In Body of Lies, a killer uncovers a shocking truth about Bonnie, driving a rattled Eve to take a dangerous assignment in the darkest heart of bayou country. There, at the weird behest of a shady senator, Eve rebuilds the visage of the politician's late rival, a challenge that nearly results in her murder, strains her romance with a hard-bitten detective, and uncovers a fantastic global conspiracy over energy profits and much else. Wildly ambitious, Iris Johansen's Body of Lies inspires paranoia about the rich and powerful, though it gets unwieldy when Johansen's action writing and characters don't plausibly sustain the image of a secret society hell-bent on world domination. More effective are her bright supporting characters (especially Eve's Liverpudlian protector, Galen), bursts of descriptive wit, and insights into her wounded but dogged heroine. --Tom Keogh --This text refers to the Hardcover edition.

From Publishers Weekly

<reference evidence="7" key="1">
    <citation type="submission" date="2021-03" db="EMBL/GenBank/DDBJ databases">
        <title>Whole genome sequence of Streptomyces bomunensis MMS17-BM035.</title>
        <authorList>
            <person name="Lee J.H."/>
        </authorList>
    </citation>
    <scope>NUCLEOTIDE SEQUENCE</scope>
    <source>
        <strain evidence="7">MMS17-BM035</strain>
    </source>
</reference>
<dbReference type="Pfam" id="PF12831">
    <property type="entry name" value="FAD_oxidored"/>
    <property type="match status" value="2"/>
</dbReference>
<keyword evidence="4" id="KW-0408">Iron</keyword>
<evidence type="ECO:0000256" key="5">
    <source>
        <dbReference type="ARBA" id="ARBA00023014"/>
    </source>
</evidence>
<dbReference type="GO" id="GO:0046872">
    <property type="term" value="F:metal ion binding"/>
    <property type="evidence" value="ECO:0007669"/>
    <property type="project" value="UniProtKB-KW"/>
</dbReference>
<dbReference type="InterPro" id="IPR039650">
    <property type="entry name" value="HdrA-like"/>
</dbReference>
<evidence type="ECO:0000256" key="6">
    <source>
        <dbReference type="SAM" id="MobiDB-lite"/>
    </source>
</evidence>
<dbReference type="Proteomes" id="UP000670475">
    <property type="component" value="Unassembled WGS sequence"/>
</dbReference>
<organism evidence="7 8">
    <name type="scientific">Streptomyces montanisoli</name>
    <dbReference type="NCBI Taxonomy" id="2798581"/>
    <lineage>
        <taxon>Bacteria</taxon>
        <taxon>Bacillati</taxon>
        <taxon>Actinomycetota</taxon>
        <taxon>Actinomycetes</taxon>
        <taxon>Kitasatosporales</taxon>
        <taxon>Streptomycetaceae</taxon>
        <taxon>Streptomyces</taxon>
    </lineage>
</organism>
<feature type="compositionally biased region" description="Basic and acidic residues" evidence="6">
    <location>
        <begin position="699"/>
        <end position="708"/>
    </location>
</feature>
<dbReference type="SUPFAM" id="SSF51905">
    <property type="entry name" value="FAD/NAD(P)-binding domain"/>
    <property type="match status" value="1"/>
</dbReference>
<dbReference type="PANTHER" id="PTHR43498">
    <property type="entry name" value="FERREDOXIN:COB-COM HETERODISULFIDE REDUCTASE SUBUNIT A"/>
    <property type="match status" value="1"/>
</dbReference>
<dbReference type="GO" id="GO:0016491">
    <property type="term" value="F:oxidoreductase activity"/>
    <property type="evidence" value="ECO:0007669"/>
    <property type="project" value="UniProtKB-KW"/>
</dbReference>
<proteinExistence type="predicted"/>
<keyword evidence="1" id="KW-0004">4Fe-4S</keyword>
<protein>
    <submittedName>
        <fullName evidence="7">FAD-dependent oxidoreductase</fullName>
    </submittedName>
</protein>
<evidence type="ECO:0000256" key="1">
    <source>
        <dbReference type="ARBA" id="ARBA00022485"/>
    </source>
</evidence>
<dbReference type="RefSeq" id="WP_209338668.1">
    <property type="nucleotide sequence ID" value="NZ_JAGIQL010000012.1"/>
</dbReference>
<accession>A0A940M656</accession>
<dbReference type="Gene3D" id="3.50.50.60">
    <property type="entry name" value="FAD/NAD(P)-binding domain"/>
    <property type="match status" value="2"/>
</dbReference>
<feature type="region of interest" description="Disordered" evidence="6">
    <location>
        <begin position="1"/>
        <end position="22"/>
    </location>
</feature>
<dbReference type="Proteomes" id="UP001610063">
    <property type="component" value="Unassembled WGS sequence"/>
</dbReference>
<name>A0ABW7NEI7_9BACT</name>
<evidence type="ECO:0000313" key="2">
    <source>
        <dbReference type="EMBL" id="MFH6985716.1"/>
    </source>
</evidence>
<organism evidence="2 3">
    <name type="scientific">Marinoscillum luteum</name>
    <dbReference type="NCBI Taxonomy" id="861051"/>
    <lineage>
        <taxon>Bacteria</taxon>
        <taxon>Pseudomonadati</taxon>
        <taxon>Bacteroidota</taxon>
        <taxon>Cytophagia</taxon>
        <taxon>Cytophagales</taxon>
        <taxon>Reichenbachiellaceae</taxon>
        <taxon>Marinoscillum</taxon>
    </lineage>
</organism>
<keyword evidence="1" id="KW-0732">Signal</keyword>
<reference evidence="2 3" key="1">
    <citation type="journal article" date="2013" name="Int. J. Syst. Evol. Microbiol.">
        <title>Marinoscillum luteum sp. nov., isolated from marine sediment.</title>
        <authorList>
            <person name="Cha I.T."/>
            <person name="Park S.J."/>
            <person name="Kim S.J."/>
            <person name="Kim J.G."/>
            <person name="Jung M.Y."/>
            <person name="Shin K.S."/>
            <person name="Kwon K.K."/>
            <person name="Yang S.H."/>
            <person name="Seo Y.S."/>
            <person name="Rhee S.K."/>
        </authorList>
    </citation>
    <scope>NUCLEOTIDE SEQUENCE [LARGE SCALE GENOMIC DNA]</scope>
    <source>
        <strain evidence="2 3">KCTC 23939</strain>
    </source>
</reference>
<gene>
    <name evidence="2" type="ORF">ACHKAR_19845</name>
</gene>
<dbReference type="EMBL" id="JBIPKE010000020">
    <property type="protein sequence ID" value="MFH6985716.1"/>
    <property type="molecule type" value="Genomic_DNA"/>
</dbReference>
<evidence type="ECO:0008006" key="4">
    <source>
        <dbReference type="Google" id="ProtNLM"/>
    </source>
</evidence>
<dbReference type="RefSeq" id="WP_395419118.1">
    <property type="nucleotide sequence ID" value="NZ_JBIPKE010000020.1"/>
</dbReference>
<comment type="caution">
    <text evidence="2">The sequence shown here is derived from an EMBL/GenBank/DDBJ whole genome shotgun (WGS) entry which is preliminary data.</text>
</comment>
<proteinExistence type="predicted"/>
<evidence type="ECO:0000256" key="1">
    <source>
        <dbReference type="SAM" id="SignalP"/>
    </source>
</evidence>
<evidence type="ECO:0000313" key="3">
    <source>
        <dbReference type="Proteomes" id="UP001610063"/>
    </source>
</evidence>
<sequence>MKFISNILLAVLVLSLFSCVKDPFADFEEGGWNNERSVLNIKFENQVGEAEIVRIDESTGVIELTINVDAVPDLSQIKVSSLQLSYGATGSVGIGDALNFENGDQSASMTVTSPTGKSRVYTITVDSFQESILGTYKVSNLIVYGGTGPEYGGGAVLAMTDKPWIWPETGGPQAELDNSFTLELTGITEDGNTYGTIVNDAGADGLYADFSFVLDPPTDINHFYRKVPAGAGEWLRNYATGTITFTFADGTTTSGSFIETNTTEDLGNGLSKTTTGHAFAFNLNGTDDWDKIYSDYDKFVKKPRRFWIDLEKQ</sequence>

Forensic sculptor Eve Duncan is neither the cleverest fictional female detective nor the most original, but the meticulous care she devotes to her profession despite the emotional turmoil in her life makes her highly sympathetic. Here, she is tricked into leaving her adopted daughter, Jane, and cop boyfriend, Joe Quinn, to go to Baton Rouge. An influential senator and a fratricidal psychopath want her to work in a remote bayou to identify a battered skull, which may be all that remains of former senatorial candidate Harold Bentley. Duncan tries to reconstruct the skull's features, but it's hard to focus when someone has just tried to poison you and may be on his way to blow up your family. Duncan and wisecracking Sean Galen, hired by her Atlanta friends to protect her, are soon joined by potbellied reporter Bill Nathan, while in the shadows lurks Jules Hebert, a dangerous man of many disguises. First, Duncan's cook dies, then the cook's son, and then lies and dead bodies begin to pile up as Duncan struggles to finish the reconstruction and forgive Quinn for concealing the truth about her dead daughter, Bonnie. A barely credible anti-environment global conspiracy known only as the Cabal drives villains and good guys alike to violence as the story nears its explosive climax at an ex-president's funeral. Prolific bestselling author Johansen (Final Target) builds suspense by thrusting Duncan simultaneously into the unknown and back into the arms of her family in a romantic thriller whose plot may not stand much probing, but whose humanity keeps the reader rooting for its heroine every step of the way. (Mar. 26)Forecast: Major radio and print advertising and promotion, previewed in every paperback copy of Final Target: the only question here is how high Johansen will climb on the lists.